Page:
Rio is a beautifully rendered film that is made more spectacular with its 3-D effects. While clearly designed to delight children, it also provides plenty of pleasure for adults through its character development and clever turns of phrase. The boy-meet-girl story is told on two levels: the two rare birds -- one from the city and one from spectacular Rio -- and the two adults -- a shy, but knowing, woman who owns the city bird and a smart, but nerdy botanist who has re-located from the States to Rio in order to study the colorful birds found in the rainforest. The samba rhythms keep the music from becoming cloying and, in fact, add some fine touches.
One of the movie's best features is the menagerie (literally) of second fiddles and bit players who waddle or fly --sometimes awkwardly and other times with soaring grace. It's a cartoon, so most of the good guys are genuinely good, while the bad guys might as well be wearing black hats because their evilness is so totally transparent (even when they're pretending to be good guys). But it does bring up a good point about the illegal poaching of rare birds from the rain forests and the willingness of wealthy clients to buy them despite threats of species extinction. Rio shifts into darker color schemes when it enters the lair of the bad guys, so in case you missed the point of where bad vs. good is occurring, the film makes it perfectly clear. The villain bird is a conniving liar who always looks like he needs a bath and flies awkwardly. He's a total contrast with the good hearted birds who are both colorful and beautiful to watch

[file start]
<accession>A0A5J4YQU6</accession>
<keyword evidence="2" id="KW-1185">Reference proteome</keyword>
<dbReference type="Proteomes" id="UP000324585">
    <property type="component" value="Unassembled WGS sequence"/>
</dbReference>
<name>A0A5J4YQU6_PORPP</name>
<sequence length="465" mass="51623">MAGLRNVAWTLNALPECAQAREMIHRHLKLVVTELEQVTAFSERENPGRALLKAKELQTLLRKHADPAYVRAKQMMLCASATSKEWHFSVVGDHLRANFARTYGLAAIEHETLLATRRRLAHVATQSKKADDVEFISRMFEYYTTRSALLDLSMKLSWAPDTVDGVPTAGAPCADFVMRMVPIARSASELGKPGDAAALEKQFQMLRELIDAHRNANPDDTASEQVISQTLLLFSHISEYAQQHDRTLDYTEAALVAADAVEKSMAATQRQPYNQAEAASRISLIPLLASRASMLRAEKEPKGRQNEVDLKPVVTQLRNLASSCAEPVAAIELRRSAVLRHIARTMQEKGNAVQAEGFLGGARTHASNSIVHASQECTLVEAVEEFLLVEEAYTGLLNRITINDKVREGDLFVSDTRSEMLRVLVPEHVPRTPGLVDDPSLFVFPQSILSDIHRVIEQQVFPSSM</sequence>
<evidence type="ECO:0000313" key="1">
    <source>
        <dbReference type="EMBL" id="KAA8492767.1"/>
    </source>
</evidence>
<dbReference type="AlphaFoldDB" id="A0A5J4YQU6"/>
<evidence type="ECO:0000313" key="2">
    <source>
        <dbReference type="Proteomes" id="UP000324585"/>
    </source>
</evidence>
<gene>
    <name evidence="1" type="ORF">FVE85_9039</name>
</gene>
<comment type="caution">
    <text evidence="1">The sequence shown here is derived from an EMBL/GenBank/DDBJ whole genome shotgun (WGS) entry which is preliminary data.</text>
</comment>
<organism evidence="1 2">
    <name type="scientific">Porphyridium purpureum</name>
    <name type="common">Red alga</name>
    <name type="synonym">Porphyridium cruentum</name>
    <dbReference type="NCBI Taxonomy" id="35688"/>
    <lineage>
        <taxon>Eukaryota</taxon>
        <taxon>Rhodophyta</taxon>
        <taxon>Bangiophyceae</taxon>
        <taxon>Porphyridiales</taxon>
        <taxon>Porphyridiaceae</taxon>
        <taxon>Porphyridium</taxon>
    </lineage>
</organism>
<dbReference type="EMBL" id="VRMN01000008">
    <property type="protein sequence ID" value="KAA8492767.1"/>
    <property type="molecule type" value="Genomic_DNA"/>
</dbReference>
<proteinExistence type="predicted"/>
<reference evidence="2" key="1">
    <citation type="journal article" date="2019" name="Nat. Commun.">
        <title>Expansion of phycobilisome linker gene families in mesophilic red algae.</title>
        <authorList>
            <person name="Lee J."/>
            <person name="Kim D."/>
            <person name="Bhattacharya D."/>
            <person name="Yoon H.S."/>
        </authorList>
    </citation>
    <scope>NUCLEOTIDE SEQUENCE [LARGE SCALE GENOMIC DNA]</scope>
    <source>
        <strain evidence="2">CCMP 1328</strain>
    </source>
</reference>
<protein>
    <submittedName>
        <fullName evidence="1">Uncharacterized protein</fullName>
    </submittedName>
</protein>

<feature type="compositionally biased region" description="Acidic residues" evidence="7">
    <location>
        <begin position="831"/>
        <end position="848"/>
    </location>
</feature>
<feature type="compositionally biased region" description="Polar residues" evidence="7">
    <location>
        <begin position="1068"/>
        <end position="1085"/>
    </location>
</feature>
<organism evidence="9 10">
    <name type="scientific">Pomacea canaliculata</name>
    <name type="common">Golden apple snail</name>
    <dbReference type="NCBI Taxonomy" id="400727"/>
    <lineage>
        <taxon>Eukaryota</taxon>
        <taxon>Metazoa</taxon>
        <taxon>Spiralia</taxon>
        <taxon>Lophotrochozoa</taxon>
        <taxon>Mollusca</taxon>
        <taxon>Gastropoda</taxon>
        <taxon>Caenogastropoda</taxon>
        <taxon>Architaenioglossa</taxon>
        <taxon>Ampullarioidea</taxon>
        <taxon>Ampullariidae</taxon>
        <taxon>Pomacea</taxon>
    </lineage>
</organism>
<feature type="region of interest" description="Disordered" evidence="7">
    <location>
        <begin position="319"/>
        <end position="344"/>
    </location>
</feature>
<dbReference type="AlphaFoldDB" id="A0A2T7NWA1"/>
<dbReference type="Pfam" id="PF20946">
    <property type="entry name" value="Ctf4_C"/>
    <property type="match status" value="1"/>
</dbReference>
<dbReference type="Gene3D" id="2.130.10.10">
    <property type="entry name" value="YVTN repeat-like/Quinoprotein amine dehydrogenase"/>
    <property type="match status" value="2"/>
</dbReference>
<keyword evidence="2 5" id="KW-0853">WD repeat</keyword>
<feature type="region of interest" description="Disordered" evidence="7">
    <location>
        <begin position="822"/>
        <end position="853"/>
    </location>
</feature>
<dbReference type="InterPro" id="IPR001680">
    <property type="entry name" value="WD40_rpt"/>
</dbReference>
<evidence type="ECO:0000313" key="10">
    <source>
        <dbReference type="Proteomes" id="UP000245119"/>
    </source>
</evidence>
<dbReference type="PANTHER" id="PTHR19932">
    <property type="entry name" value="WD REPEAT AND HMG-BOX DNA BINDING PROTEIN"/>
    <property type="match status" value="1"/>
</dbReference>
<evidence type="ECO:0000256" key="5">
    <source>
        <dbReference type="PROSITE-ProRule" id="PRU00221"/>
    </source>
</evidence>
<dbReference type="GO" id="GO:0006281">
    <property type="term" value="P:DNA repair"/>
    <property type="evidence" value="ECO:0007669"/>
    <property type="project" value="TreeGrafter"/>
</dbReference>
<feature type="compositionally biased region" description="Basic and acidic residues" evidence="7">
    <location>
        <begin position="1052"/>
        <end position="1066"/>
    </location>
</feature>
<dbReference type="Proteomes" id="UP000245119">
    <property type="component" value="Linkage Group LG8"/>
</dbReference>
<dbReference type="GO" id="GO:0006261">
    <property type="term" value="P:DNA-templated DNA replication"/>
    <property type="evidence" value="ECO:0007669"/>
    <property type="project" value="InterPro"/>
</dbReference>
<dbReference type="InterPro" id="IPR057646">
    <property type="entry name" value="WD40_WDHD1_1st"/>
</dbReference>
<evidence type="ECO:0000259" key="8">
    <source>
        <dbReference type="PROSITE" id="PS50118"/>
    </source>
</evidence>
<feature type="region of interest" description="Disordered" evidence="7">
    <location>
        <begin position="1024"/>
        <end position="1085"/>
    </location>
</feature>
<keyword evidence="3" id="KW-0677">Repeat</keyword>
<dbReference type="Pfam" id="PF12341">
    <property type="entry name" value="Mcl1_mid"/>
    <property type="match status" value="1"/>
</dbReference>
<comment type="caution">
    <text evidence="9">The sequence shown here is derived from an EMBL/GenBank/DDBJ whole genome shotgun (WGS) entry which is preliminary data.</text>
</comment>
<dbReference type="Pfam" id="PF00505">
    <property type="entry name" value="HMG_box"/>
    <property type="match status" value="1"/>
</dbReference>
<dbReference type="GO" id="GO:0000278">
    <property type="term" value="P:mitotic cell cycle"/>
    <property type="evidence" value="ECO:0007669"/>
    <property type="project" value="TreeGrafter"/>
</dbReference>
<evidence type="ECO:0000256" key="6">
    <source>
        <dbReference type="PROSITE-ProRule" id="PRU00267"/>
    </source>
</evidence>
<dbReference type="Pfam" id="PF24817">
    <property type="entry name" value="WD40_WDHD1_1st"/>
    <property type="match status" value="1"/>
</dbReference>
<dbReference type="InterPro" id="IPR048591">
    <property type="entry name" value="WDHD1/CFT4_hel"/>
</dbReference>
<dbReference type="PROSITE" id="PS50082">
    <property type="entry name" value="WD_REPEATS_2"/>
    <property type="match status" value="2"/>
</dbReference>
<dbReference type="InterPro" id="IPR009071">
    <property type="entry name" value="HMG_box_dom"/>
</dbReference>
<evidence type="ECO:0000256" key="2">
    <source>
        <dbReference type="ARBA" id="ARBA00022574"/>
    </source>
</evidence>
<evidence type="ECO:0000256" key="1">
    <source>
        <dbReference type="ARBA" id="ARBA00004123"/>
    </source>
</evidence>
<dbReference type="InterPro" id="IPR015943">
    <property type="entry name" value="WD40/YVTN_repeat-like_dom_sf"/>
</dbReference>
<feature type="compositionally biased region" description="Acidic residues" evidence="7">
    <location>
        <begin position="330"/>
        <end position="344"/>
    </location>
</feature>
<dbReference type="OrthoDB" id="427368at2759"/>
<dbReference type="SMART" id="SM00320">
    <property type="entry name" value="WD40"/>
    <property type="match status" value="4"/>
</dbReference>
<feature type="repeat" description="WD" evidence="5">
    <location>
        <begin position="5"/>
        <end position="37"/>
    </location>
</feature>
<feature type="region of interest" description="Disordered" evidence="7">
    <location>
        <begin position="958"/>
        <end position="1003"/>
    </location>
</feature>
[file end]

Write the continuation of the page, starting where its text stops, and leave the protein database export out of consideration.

But the movie's strongest feature has to be the music, which beats with a Brazilian heart throughout the film, and provides the opportunity for some spectacular dancing numbers. My only proviso is that the film pays some obvious tribute to Disney pictures such as Lion King in its biggest number (again, Lion King comes to mind). But the numbers are well-done so you quickly forget that it's all been done before, and concentrate instead of the colorful birds and the heart-warming story. Another highly successful element of the film is its portrayal of the Carnivale parade with its gorgeous animated floats and gyrating dancers moving to the rhythm of Rio.
I saw the film in 3D, and the effects were both excellent and subtle enough to keep the film from falling into overdone 3-D cliches. It's worthwhile wearing the glasses to see this one. have a feeling that you wouldn't miss 3-D if you only purchase the 2-D Blu-Ray, but once you've seen it in 3-D there's simply no going back. On my projector/screen combo, Rio was bright and beautiful with memorable moments throughout. And since the samba beat was the glue that held it all together, a good sound system really pays off.
We never see anyone heading for the gym, but the heroine is in remarkably good physical condition for a gal from Minnesota who runs a barely successful pet store. But, honestly, who cares about such details. It's a fun movie and I can't wait to show it to my grandchildren.